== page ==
Foodborne illness, widely known as food poisoning, happens, when you eat foods, contaminated by bacteria, viruses, parasites or certain toxins.
Pathogens can spread to almost all products. But when you cook them with heat, most harmful agents die off before reaching your mouth.
That’s why raw, ready-to-consume foods are the most frequent culprits of the poisonings.
Although in vast majority of cases foodborne illnesses don’t cause serious complications, certain toxins have ability to affect neurologic system, leading to dangerous consequences.
Specialists warn that listeria infection may be extremely hazardous for pregnant women, as it may cause miscarriage, premature birth or neurological problems in a baby.
If you have mild poisoning, you might experience nausea, repeated vomiting, diarrhea and discomfort in the abdominal area. Sometimes these symptoms may be accompanied by fever, as a result of body’s immune response.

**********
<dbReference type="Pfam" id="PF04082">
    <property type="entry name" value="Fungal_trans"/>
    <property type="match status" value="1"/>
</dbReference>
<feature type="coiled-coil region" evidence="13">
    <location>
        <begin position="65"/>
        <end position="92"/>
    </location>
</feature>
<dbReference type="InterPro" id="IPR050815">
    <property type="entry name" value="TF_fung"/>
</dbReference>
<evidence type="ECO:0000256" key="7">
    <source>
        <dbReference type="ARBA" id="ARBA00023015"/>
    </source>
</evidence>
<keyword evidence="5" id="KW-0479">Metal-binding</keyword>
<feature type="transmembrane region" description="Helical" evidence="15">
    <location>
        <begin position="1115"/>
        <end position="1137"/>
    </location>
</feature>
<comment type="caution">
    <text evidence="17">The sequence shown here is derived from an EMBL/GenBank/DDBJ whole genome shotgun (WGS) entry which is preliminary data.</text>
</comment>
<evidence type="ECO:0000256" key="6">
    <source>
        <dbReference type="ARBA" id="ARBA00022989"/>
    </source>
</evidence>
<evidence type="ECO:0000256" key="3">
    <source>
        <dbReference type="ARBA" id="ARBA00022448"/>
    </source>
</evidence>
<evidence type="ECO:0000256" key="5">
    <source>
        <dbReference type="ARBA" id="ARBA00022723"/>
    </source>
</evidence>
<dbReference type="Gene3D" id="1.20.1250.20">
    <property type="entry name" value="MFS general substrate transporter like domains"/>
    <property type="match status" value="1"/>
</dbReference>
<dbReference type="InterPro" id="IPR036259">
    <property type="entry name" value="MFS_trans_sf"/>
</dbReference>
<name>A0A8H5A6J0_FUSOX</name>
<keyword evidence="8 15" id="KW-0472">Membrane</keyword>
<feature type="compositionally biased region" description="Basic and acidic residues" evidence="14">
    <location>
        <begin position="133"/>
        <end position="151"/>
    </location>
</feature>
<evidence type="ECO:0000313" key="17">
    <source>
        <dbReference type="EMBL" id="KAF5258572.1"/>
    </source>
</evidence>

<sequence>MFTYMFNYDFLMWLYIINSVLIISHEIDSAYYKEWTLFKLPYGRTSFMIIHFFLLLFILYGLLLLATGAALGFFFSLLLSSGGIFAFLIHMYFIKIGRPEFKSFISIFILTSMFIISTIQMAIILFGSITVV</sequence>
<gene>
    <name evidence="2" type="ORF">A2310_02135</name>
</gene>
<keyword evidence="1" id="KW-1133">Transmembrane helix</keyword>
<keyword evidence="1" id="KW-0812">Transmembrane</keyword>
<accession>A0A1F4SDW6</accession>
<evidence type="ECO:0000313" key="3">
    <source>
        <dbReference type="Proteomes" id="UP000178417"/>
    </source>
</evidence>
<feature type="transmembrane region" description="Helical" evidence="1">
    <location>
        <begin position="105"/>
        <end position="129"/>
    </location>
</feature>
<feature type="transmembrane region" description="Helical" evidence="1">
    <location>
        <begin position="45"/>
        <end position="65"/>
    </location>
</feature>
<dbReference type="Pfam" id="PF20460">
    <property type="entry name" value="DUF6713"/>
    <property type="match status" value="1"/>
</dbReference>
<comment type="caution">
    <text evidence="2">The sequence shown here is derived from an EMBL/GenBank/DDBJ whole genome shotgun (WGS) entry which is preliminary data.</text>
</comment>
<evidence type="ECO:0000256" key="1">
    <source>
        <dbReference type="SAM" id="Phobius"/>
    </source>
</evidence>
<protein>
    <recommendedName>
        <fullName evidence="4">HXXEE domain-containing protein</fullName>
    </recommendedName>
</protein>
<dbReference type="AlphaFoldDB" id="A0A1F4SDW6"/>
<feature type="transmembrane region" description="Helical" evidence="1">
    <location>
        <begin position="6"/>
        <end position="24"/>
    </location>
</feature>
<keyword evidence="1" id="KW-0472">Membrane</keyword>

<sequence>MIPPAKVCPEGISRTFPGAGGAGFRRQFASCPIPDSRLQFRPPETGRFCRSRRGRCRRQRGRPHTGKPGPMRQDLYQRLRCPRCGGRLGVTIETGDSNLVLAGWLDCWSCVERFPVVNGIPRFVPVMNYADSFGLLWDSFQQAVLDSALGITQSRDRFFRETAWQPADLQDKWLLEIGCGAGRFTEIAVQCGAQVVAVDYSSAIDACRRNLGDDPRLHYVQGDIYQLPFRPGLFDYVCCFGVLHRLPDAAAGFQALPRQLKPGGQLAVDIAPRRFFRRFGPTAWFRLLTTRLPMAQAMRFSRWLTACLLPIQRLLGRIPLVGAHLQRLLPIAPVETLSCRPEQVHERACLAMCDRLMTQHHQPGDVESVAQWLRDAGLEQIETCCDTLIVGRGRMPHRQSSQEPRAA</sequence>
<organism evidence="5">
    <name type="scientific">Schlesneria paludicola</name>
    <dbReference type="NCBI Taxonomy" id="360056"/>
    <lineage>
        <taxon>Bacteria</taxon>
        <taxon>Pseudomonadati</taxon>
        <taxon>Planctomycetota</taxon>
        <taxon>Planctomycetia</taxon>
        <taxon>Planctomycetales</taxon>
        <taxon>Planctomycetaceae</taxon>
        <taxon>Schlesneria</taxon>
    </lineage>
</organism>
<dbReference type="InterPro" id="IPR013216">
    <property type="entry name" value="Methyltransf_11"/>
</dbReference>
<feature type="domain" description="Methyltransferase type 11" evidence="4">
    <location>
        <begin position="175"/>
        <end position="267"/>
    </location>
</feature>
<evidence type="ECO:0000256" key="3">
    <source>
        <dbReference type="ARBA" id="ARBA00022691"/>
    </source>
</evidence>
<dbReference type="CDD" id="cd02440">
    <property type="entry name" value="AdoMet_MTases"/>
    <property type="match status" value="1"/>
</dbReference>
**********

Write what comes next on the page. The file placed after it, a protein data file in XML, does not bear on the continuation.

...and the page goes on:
Time between eating contaminated food and starting symptoms may vary, depending on the agent, which triggers poisoning
The good news is that symptoms usually dissolve by themselves within a few days. Be aware that you really need to seek for medical help immediately, if your diarrhea lasts longer than three days, or if you suffer from any of these symptoms:
#1. Blood in the vomit or stool
#2. High fever (100.4F or higher)
#3. Unbearable abdominal pain
#4. Too frequent vomiting that makes it impossible to keep fluids down
#5. Having dehydration signs (dry mouth, no urination or passing scanty amount of dark concentrated urine, severe dizziness and loss of consciousness)
#6. Neurological abnormalities (blurry vision, weak muscles, tingling in the limbs)
Everyone may become ill because of taking contaminated foods. But it was found that some of us have higher chances to get foodborne illness. The reason is that older adults, pregnant women, children and individuals with chronic issues (like diabetes or AIDS) have weaker immune system and can’t fight off infection as effectively as other people can.
Try to avoid contamination of the products, washing your hands with soap, keeping raw foods apart from ready-to-eat products, cook at appropriate temperature (165F for chicken, 160F for beef etc.).